Autonomous haulage systems for mining industry: Leading manufacturers

19 February 2021 (Last Updated February 23rd, 2021 10:46)

The demand for autonomous haulage systems (AHS) is on the rise as major mining companies have started deploying AHS to improve the efficiency, safety and maintenance of mining operations. Mining Technology details the leading providers of AHS solutions for mining.

Autonomous haulage systems for mining industry: Leading manufacturers
Mining Technology lists the major providers of autonomous haulage systems (AHS) to the mining industry. Image courtesy of Fortescue Metals Group.

Autonomous solutions – a boon for mine sites

Autonomous solutions allow mining companies to help enhance safety and overall productivity at mine sites. The technology automates the haulage operations and reduces the risk of injuries at mine sites by minimising the number of people required around mining equipment.

AHS helps avoid breaks or shift changes that are associated with the use of manned machines for mining operations, allowing greater equipment availability. It also enables miners to reduce fuel consumption and emissions.

Listed below are the leading AHS manufacturers serving the mining industry.

Caterpillar

Leading manufacturers of autonomous haulage systems for mining industry
Caterpillar’s Cat® MineStar™ Command for hauling provides near-continuous operation at mine sites. Image courtesy of Caterpillar.

Caterpillar, a global construction machinery and equipment company based in the US, offers Cat® MineStar™ Command for hauling to enable miners to move more material with fewer people on site. The AHS solution facilitates improved efficiency and near-continuous operation. The proven system can be used for mines of all sizes, locations, and complexities.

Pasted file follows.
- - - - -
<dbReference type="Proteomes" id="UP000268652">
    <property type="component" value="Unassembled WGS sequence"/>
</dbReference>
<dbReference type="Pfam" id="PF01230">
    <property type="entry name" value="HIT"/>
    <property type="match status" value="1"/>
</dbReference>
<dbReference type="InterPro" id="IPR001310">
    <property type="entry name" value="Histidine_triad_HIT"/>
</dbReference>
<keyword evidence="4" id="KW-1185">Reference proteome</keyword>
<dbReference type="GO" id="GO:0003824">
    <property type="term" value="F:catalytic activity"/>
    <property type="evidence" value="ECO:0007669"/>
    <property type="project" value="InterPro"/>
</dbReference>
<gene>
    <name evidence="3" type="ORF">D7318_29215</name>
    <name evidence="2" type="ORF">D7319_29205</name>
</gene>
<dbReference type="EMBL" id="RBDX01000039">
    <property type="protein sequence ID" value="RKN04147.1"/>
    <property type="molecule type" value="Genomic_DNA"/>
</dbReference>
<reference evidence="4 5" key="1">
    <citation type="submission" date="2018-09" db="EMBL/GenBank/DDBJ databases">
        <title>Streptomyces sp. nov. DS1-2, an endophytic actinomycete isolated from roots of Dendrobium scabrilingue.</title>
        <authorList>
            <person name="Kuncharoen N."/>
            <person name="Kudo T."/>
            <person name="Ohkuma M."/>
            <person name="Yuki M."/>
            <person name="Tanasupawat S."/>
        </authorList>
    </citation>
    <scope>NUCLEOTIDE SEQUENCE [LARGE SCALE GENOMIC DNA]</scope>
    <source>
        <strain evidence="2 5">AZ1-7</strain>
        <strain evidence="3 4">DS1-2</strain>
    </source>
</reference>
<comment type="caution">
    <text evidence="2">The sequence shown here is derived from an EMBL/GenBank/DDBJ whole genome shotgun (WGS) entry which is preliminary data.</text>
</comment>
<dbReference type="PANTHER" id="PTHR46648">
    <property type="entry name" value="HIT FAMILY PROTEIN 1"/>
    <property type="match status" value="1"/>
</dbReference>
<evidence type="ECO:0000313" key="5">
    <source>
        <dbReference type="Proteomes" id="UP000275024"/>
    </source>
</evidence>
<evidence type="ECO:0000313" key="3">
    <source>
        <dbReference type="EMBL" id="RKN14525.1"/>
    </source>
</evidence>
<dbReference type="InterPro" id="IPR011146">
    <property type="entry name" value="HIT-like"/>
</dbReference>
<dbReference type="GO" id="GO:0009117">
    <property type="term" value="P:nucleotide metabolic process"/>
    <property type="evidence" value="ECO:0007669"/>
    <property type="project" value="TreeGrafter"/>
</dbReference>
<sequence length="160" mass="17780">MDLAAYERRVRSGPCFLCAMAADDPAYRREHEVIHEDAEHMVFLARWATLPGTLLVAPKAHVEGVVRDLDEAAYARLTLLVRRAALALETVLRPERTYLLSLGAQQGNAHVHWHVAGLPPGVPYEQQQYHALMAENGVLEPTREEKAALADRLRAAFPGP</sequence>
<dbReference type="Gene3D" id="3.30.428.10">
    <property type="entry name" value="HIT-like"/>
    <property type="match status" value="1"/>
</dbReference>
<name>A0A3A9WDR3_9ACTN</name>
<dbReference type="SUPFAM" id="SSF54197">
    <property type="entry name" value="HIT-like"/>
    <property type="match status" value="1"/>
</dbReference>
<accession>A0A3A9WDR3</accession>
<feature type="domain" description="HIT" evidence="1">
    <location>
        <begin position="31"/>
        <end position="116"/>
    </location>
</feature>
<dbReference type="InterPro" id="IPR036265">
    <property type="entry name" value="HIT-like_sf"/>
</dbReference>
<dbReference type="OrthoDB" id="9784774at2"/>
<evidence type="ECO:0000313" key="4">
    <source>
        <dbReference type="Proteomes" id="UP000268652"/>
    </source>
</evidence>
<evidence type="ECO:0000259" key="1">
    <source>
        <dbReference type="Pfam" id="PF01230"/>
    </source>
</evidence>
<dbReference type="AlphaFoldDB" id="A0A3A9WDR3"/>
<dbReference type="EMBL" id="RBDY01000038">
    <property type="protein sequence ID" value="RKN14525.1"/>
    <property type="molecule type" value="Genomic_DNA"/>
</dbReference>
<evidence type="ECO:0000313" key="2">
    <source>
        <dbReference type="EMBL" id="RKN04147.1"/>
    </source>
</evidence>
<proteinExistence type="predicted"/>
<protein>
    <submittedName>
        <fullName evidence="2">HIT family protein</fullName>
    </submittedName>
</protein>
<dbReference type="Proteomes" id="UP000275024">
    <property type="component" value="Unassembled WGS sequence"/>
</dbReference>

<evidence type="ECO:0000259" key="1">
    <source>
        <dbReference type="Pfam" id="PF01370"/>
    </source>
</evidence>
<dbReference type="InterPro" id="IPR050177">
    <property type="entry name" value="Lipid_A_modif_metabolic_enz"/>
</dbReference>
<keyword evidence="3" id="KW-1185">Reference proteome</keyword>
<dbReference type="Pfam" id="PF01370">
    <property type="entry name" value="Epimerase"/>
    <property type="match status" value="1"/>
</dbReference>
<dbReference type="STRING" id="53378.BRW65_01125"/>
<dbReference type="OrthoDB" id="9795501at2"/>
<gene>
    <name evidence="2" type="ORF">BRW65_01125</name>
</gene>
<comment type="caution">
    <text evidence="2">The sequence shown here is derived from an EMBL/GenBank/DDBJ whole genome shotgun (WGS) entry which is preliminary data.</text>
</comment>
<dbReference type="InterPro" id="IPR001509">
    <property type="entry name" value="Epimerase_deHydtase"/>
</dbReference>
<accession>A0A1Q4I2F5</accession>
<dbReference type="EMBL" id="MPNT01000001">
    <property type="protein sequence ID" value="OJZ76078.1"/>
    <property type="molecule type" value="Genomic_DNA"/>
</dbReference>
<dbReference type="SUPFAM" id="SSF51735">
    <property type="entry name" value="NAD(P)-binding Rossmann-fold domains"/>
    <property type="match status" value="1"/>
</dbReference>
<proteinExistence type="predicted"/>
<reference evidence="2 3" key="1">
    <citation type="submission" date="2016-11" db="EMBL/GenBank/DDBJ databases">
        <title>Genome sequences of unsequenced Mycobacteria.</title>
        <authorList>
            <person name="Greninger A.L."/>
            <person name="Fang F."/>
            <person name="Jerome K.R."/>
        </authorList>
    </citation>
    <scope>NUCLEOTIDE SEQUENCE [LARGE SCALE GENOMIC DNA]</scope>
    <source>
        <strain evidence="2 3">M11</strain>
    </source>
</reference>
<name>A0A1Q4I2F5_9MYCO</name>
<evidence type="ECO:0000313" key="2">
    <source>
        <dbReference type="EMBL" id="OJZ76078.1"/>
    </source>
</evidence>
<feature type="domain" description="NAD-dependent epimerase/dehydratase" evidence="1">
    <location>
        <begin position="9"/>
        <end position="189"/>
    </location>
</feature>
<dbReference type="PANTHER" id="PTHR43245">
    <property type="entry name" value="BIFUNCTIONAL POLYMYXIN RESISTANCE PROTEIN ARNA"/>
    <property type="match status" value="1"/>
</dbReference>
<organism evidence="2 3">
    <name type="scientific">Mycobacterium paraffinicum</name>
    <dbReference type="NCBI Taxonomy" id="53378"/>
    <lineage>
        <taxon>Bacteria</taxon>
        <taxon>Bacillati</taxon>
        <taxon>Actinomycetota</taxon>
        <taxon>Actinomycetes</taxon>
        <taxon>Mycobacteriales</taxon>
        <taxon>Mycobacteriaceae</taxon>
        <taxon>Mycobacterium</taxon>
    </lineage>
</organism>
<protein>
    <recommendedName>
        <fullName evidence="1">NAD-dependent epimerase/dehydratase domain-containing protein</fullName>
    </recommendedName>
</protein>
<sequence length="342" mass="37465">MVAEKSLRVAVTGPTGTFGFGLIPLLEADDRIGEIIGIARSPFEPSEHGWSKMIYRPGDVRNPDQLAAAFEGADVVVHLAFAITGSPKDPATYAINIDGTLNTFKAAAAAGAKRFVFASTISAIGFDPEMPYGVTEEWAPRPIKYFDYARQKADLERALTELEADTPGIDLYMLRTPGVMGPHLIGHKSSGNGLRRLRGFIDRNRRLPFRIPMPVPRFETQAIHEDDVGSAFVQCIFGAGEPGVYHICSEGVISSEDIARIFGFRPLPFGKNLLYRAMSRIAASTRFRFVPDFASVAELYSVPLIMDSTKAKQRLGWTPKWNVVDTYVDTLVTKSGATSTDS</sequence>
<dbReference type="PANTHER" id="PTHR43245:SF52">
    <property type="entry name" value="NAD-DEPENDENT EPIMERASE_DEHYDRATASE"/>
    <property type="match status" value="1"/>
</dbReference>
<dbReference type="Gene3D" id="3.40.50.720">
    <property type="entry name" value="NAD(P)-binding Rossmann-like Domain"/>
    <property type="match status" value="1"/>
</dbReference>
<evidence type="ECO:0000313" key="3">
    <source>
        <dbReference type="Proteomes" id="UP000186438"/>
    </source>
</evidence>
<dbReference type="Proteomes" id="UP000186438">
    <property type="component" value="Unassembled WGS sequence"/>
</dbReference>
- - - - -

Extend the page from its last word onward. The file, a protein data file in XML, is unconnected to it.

Command reduces operational costs of mines by 20% and improves productivity by 30%, while reducing safety-related incidents by 50%. It enables near-continuous operation, supports integration with other existing systems, and helps reduce downtime by alerting maintenance workers on machine problems. Caterpillar recorded two billion tonnes hauled using its Command autonomous trucks system by April 2020. Launched commercially in 2013, the solution has so far hauled more than 2.5 billion tonnes.

More than 350 Cat Command trucks are in operation on customer sites worldwide. The autonomous haulage system supports round-the-clock operations at more than nine sites. The company’s autonomous fleet includes Cat 789D, 793D, 793F, and 797F trucks, as well as a fleet of Komatsu 930E electric mining trucks. The 794 AC electric-drive autonomous truck, the latest addition to the fleet, offers a full 320t payload, 40% more retarding power, and greater speed on grade.

Fortescue Metals Group (FMG) and BHP are two of the biggest customers of Caterpillar’s autonomous haulage solutions. FMG’s Solomon iron ore mine is Caterpillar’s flagship operation for its autonomous solutions. The mine site is being developed into a fully autonomous operation. FMG also completed the conversion of the mining truck fleet at the Chichester Hub iron ore operation in Pilbara, Western Australia, to AHS, with the help of Caterpillar and Thiess in October 2020.